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ex HARALD JARL ::: ex ANDREA ::: SERENISSIMA :::

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    After an absorbingly interesting afternoon we return to the ship, and I take my afternoon tea out on deck.


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        The pilot departs, and Serenissima leaves Tunis, and indeed Tunisia. An overnight journey of some 170 nautical miles lies ahead, though it is not the original course intended. Serenissima will once again be continent-hopping!

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          What an absolutely amazing journey you have made: not only with the ship, but also ashore to some pretty beautiful places. I'm amazed.

          And, that carrot cake (?) looks absolutely yummy!!
          With best regards from Jan-Olav Storli

          Administrator and Owner of CaptainsVoyage.
          Main page: http://www.captainsvoyage.com

          Surround yourself with positive, ethical people who are committed to excellence.

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            It had sesame seeds in it, pakarang. Yes, absolutely yummy, especially eaten sitting outside in the equally delectable surroundings of the aft deck!

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              Day 12 – Cagliary, Sardinia

              The original itinerary would have taken Serenissima to Algeria, but following heightened security issues and no guarantee of the availabilty of the armed guards/police escort as required by the government, alternative plans were made a couple of weeks before the cruise commenced. All the substituted places were totally new to me anyway.

              So here is a lovely early morning pilot boat picture as Serenissima, back in Europe and indeed Italy, approaches the port of Cagliary in the south of the island of Sardinia.

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                Arriving by sea gives a great vista of the city, topped by the Castello which I'll have a chance to visit later.

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                  A view of the ro-ro ferry Dimonios, as we arrive at the quay.


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                    In the morning I took the excursion to the archaeological site of Nora, situated on the promontory of Capo di Pula.



                    The site is extensive, even though it has not all been excavated as it includes land part of a military zone. Further areas lie beneath the sea, as this part of the Mediterranean has been subject to sea-level changes since prehistoric times.



                    Human settlement in Sardinia dates from the Bronze Age, and is known as the Nuragic civilisation. In Nora this was followed by the Phoenicians, and subsequently Carthaginians and Romans before the city gradually declined and was eventually abandoned during the 8th century.

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                      Of course I had been reading about Algerian rather than Sardinian antiquities before the cruise, and Nora is for sure the kind of archaeological site that really depends on some pre-knowledge or the guides at the site to bring it 'alive' for a mixed group of tourists. (I came away still puzzled by a number of things, though was able to catch up at the museum visit in Cagliari in the afternoon!)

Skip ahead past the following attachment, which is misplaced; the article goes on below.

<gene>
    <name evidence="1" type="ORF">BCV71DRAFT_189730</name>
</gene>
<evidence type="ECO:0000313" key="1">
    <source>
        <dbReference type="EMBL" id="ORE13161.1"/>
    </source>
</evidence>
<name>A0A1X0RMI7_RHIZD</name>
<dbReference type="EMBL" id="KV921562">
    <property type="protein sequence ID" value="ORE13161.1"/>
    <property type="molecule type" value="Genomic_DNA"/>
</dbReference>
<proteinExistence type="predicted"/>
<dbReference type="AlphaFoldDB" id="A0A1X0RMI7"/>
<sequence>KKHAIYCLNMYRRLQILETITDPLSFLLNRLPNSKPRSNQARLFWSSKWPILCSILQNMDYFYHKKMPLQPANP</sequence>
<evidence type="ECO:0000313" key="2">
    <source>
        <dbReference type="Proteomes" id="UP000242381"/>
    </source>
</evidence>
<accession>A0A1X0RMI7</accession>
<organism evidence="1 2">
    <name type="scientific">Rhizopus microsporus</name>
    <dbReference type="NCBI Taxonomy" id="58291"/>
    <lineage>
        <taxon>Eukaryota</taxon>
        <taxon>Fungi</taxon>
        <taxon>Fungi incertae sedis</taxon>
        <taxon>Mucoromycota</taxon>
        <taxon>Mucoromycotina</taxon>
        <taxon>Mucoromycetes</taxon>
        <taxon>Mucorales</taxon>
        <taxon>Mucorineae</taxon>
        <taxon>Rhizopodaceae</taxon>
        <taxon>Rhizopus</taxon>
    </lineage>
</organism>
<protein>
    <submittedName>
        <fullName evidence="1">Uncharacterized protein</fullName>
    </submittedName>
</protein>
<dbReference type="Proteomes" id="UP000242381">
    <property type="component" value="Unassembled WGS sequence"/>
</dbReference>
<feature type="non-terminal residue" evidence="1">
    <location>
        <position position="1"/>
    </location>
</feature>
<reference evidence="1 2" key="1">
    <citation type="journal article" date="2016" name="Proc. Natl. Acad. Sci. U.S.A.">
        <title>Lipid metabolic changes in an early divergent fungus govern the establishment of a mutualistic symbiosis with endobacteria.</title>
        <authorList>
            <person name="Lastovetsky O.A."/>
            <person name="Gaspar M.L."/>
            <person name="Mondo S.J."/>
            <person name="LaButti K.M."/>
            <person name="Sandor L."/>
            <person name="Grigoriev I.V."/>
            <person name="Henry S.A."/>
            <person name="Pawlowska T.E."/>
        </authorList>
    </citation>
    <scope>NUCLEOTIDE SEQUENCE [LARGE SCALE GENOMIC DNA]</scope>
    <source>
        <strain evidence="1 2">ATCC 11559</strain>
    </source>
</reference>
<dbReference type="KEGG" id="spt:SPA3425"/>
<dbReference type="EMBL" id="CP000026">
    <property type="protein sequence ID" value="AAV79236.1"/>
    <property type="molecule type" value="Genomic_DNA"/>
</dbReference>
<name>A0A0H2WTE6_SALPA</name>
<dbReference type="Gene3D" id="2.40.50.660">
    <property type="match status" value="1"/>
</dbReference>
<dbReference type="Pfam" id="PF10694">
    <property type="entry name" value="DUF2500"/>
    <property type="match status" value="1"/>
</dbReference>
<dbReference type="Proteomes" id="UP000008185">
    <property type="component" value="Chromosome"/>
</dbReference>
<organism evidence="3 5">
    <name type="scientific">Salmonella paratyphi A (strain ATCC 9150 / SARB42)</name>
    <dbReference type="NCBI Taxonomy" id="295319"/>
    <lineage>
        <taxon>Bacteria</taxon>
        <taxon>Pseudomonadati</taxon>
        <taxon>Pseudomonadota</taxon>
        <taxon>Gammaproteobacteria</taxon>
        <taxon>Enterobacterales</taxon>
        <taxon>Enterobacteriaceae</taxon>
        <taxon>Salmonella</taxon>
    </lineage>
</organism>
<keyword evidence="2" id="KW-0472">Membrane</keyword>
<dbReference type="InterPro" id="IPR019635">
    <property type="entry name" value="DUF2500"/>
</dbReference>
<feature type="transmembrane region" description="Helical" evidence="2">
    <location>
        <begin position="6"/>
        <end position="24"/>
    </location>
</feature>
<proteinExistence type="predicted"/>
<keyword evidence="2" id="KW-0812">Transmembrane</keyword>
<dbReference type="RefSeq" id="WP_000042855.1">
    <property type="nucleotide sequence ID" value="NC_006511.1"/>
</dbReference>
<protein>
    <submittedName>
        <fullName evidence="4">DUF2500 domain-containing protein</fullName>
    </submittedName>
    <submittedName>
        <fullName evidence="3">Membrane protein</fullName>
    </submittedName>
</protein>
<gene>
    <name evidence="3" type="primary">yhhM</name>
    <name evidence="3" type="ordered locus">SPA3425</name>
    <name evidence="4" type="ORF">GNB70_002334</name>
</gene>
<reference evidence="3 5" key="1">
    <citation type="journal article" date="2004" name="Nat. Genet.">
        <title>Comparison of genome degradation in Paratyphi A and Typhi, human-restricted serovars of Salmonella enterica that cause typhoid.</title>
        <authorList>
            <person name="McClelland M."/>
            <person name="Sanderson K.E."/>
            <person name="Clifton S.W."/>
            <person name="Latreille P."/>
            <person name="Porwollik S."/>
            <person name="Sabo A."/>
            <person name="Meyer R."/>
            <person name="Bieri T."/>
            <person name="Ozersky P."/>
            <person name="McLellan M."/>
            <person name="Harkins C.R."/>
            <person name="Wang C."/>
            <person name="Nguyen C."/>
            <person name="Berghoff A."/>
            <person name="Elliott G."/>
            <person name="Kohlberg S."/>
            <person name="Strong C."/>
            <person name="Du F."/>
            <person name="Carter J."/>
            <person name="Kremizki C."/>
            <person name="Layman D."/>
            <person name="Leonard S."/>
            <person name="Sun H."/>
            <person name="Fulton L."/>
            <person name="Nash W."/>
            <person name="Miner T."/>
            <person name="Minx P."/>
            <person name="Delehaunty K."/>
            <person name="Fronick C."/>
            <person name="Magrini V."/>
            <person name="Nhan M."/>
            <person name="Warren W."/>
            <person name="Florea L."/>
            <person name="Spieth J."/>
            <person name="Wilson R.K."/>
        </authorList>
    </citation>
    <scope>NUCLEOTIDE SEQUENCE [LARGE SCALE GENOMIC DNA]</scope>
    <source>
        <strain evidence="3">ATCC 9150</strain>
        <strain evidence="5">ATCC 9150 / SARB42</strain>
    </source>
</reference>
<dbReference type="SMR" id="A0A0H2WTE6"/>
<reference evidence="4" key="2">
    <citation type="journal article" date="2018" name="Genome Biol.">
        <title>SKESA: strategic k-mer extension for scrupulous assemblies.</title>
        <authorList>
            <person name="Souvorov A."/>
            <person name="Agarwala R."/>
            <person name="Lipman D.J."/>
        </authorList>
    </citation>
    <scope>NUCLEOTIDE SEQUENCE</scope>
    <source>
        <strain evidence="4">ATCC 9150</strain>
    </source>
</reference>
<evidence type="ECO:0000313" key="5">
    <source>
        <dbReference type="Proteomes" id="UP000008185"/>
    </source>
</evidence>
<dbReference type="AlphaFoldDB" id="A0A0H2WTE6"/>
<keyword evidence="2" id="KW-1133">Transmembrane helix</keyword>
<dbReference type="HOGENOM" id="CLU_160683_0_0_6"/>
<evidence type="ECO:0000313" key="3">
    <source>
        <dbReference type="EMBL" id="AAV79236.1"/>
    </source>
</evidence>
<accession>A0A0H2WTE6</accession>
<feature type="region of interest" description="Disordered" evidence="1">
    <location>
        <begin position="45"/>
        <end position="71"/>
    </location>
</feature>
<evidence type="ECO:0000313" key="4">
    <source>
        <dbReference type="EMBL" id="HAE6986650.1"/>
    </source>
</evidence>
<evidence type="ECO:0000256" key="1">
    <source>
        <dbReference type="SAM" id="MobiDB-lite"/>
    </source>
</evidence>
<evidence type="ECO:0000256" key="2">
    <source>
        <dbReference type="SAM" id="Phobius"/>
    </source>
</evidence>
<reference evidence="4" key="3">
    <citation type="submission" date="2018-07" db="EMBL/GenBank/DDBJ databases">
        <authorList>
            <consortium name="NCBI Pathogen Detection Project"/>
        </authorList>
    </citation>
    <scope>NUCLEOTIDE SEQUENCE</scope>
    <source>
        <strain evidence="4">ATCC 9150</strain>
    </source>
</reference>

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                        There are Roman mosaics in situ.






                        We had some time for refreshments at the site ... indulged in an ice cream... before strolling back to the buses past a beach where people were bathing and I had to remind myself that this was November!

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                          Back to the ship for lunch.



                          Then a moment for some shipspotting, including the Moroccan-flagged Kenza, a name which seemed slightly familiar. I now find the ship was in the news earlier, seized for unpaid debts.

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                            In the bus for the afternoon excursion, it occurred to me to take a photo of the bus as well as ones from the bus! Apart from the day with an excursion choice, there were always three buses, each with one of the Noble Caledonia team as well as the local guide. So, although the type of bus naturally varied, it was always uncrowded and comfortable. I usually headed towards the rear with a seat to myself, even able on occasions to change seats across the aisle should that side offer more favourable photo opportunities!



                            I seem to have been in a different photographic mood than usual that day, and rather than snaps with the sole purpose of reminding myself later of the route and local character of the areas we drove through, I have this shadow of a palm tree on the pavement looking as if it is painted on graph paper...



                            ...and this which looks like my 'skyscapes' of a few years ago!

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                              After passing some holiday beaches, we continued inland and uphill, with views across extensive areas of marsh and salt flats.

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                                Back in the town we leave the bus and visit the National Archaeological Museum. The collections there put the morning tour to Nora into perspective for me, seeing objects that had been found there, but finds found all over Sardinia and from many eras are exhibited.



                                This is a necklace with faïence (vitreous paste) amulets, of the Punic period.

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